In their cookbook, Saha, Greg and Lucy Malouf travel to Lebanon and the food of Beirut. The book is a treasure, a coffee table book and useful cookbook all in one, although my copy comes from the library and I may need to part with it soon. In Saha, as in all their other cookbooks, they discuss the centrality of yoghurt to the Middle Eastern diet,
‘Middle Easterners eat vast quantities of the stuff, although not the over-sweetened and artificially flavoured varieties that westerners tend to prefer. Sourness is a virtue in the Arab world, and yoghurt makes an appearance at just about every minute. It is consumed as a refreshing drink, served as a dip or accompaniment to all kinds of savoury dishes, and is also used as a cooking medium in soups and casseroles.’
Throughout this seductive book, yoghurt pops up in all sorts of recipes: there are at least 10 listed in the index. The dairy chapter uses yoghurt in a hot soup, and two different labneh: yoghurt is included as an ingredient elsewhere throughout the book, in salads, as a marinade and so on. As this one ingredient is vital to the middle eastern diet, and more importantly, so easy to make, I am including this recipe in the Cookbook Guru’s discussion of Saha this month. Another actual Malouf recipe will follow. This one is my old recipe and relies on a few simple bits of equipment.
You will need:
- a wide necked thermos, or similar thermal food container. (I use a vintage Chinese thermos because I love them!)
- a strainer or old plastic ricotta basket
- some muslin or an unused Chux wipe.
- Two tablespoons of full cream plain yoghurt. This may be the last one you buy so make it a good one, read the labels and make sure there are no flavours. I can’t see the point in low fat yoghurt. Full cream yoghurt contains only 3.5% fat.
- one litre of full cream milk.
You may need to double this amount if proceeding on to make Labneh.
- place the milk in a saucepan and heat till it just reaches boiling point. Remove from heat.
- When cool enough to put your finger in, holding it comfortably for 5 seconds, remove any milk skin on top, then add the yoghurt. Mix well, using a whisk.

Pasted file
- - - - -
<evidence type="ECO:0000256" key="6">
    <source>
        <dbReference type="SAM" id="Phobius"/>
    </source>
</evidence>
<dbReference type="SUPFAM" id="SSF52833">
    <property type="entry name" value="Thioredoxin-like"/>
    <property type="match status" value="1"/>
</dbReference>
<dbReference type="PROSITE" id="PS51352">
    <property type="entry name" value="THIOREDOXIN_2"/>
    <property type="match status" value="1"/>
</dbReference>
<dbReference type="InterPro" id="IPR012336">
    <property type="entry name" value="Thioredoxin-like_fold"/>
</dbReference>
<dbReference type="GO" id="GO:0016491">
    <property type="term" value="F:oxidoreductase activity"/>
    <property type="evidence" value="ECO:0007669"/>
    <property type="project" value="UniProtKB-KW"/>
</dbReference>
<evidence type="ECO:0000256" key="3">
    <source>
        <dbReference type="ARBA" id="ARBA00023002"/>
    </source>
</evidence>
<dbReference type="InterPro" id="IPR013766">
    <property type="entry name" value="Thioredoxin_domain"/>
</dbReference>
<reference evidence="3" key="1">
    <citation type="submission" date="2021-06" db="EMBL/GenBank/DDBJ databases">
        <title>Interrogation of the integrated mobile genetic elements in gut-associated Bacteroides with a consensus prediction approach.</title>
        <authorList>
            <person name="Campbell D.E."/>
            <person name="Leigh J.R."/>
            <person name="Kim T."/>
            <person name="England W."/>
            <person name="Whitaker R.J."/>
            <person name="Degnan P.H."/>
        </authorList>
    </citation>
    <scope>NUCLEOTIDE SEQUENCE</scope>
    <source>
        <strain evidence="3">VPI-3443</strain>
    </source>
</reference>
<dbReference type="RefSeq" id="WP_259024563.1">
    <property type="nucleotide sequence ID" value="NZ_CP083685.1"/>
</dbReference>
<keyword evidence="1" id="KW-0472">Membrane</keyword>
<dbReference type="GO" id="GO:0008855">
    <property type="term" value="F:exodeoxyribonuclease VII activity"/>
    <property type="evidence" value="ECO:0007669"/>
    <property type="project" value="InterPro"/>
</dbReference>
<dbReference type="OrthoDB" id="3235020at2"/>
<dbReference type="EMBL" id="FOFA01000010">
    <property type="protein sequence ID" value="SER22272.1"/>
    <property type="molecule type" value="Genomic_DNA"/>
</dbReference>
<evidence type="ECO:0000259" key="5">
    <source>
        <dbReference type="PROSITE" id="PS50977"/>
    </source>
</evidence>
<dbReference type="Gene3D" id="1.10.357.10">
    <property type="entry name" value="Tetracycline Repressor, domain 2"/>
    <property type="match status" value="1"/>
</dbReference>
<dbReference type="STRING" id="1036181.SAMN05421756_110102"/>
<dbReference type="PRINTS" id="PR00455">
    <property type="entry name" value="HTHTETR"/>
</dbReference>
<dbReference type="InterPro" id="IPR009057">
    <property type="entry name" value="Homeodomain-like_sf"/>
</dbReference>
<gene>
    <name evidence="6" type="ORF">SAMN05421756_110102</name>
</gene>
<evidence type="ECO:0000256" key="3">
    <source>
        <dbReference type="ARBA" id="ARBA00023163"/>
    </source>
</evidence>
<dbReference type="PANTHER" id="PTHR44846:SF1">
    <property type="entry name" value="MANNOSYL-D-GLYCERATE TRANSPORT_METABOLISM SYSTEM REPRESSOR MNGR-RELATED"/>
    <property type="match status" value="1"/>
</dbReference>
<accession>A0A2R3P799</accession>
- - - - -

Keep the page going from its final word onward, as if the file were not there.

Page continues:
- Add to the thermos which has been rinsed with hot water and drained just before using. Close lids and leave for four or so hours.
- Put the lovely warm yoghurt into a container. It will thicken further in the fridge.
- Just remember to save some yoghurt for your next batch. I make this weekly.
If needing Greek style yoghurt, strain the cooled yoghurt for an hour or more, using muslin and a fine strainer ( I use a plastic ricotta strainer) placed over a bowl. Save the whey to add to curry gravy, an old Indian trick.
If making Labneh, continue straining the yoghurt, knotting the muslin over the bowl, and place in the fridge for 24- 48 hours.
Greg Malouf adds salt before making labneh: other additions he suggests are mint and garlic. In one of his other cookbooks, Arabesque, he adds 10 roasted and crushed saffron threads, along with 1 clove of garlic crushed with a teaspoon of salt. The latter sounds very appealing.
It is hard to write about the Middle East, its exotic cuisine and long history without expressing concern over the tragedy of war and the effects on lives, homes and families. At the same time, it is heartening to see how neighbouring countries, such as Turkey and Italy, humanely accept the flood of refugees into their own countries, knowing that humanitarian issues come first in this struggle.
I commend the following documentary to you which looks at Italian shipping rescue of refugee boats at sea.